The bars, fitted to the Benotto, had to be manufactured after  1978, how long after would be anyone's guess.  But, at least we know that the Benotto is not pre-78.  Well, we think we know.  What would we say if the rest of the components pointed to 1975?  You have to consider the numbers on all of the components fitted, if possible.  And even if all parts say 1978, the bike might not be a 78.  It could be a 1979 frame set fitted with parts left over from 1978.  So, though close in determining actual vintage, one cannot ensure precision, through the component dating process.  But you can come pretty close - sometimes.

Some component information will speak to inventory (part number) concerns.  Many components will mention size, or length or even capacity.  Some will accurately define the year, and/or actual month of manufacture and, when it comes to defining vintage, you can't get much closer than that!

Neither size, range or part number are of great concern, unless one has a manufacturer's parts/repairs manuals to work with.  The size of a front derailleur's clamp capacity, on the other hand is, but indirectly.  One would have to know when the size of clamp was used.  And, in the case of the vintage road bicycle world, the size is much the same, for just about every front derailleur made in the fifties, sixties, seventies and perhaps even the very earliest eighties.  Hardly a tool to use to closely determine a vintage.  But one that might prove useful one day, when today's modern bikes fall under the vintage umbrella.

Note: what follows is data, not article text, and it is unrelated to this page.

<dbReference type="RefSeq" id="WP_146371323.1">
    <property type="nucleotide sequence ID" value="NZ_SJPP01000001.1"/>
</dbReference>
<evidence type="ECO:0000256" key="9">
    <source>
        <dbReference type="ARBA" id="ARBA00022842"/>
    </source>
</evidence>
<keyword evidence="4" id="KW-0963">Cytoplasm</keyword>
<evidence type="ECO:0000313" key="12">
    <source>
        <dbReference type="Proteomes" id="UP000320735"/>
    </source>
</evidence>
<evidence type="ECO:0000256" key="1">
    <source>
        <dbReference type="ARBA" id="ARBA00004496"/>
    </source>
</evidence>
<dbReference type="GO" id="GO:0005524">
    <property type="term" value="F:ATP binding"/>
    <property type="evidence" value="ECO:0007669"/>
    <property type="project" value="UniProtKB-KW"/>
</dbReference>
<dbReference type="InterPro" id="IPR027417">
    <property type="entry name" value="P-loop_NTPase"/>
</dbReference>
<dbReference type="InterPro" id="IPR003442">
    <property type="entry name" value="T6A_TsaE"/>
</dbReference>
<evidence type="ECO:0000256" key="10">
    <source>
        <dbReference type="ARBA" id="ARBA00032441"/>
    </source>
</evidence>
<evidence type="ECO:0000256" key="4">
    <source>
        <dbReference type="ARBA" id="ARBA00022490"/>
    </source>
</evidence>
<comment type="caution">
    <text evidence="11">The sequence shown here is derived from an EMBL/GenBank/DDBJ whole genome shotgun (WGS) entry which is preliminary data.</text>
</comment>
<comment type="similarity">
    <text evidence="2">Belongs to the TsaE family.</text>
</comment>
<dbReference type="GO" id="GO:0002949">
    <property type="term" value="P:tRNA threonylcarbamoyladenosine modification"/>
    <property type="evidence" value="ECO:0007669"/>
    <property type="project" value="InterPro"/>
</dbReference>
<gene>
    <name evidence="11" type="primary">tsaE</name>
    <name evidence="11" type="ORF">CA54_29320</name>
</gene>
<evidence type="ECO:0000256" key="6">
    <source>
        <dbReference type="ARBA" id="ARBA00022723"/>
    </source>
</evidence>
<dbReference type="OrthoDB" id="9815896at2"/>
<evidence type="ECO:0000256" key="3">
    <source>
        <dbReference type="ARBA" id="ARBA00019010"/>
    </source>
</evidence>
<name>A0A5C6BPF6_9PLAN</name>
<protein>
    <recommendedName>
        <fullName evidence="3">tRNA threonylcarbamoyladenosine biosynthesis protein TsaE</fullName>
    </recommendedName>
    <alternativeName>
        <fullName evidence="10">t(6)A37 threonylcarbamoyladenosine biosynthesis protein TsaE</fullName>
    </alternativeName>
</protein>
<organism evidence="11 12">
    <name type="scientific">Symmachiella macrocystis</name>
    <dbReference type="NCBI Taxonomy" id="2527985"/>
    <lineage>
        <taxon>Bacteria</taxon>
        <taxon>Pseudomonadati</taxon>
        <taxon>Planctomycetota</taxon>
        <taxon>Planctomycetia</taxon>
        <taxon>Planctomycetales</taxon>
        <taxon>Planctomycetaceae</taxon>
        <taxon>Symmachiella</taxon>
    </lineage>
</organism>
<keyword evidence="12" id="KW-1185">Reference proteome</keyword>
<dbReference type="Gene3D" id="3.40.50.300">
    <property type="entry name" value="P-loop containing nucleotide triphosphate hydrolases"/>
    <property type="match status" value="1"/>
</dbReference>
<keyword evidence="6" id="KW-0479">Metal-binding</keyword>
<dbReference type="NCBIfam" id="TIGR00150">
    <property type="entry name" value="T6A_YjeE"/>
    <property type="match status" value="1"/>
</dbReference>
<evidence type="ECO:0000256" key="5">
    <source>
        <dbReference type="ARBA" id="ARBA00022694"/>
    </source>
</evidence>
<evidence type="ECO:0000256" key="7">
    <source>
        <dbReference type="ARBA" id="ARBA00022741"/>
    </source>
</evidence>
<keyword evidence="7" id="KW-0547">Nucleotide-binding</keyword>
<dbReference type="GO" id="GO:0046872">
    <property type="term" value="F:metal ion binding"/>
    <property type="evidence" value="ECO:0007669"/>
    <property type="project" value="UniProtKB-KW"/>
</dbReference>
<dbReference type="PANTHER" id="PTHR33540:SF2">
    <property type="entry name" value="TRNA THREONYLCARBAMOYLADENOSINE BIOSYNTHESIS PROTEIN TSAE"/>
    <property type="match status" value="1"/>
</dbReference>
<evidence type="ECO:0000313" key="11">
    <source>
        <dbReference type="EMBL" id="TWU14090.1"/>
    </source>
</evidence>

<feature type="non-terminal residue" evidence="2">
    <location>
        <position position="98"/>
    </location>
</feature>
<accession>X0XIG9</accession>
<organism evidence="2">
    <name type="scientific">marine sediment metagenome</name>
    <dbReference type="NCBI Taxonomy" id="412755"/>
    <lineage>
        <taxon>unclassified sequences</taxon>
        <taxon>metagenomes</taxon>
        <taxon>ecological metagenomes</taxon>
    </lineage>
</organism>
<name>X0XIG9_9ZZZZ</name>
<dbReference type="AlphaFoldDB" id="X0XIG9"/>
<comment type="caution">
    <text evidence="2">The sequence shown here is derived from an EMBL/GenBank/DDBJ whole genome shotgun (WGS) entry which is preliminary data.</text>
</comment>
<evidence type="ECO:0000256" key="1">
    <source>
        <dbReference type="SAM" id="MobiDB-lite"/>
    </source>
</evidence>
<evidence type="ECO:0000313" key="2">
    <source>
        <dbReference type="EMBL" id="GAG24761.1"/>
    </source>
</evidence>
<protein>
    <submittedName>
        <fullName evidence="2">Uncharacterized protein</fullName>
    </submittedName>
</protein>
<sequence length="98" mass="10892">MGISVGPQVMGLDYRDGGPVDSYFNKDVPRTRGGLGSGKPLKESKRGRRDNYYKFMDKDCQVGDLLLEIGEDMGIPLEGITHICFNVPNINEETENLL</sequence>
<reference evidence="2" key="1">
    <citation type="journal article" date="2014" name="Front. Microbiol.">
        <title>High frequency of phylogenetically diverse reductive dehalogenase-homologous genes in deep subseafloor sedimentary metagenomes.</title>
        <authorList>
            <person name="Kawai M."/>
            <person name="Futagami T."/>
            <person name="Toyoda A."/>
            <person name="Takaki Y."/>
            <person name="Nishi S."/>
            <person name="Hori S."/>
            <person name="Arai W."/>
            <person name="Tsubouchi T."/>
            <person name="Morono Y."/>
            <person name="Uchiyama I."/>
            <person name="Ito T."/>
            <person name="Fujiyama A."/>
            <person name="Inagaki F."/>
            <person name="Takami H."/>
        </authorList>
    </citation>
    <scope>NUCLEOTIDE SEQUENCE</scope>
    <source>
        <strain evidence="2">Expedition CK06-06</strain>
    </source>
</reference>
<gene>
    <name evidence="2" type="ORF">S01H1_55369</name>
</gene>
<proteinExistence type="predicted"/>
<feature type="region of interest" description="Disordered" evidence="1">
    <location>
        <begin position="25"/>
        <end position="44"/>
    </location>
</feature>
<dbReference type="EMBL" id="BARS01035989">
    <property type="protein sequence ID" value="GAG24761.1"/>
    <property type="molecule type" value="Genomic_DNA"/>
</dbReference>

Year and month of manufacture!  Now there is useful and easy to locate information.  Researching what it means is another story, but easy enough to achieve.  With the component's information firmly in hand or mind, or jotted down on a piece of paper, you are ready for a trip to a webpage, that will prove enormously useful with each attempt to determine vintage.  It might not offer the expected information every time, but it is worth a try - every time.

The website is hosted by VINTAGE TREK and the name of the resource is Date of Manufacture of Bicycle Components.  Google either and book mark the second page, for it will prove immensely useful, every time one needs to determine the vintage, of this, or that, or what it is bolted to.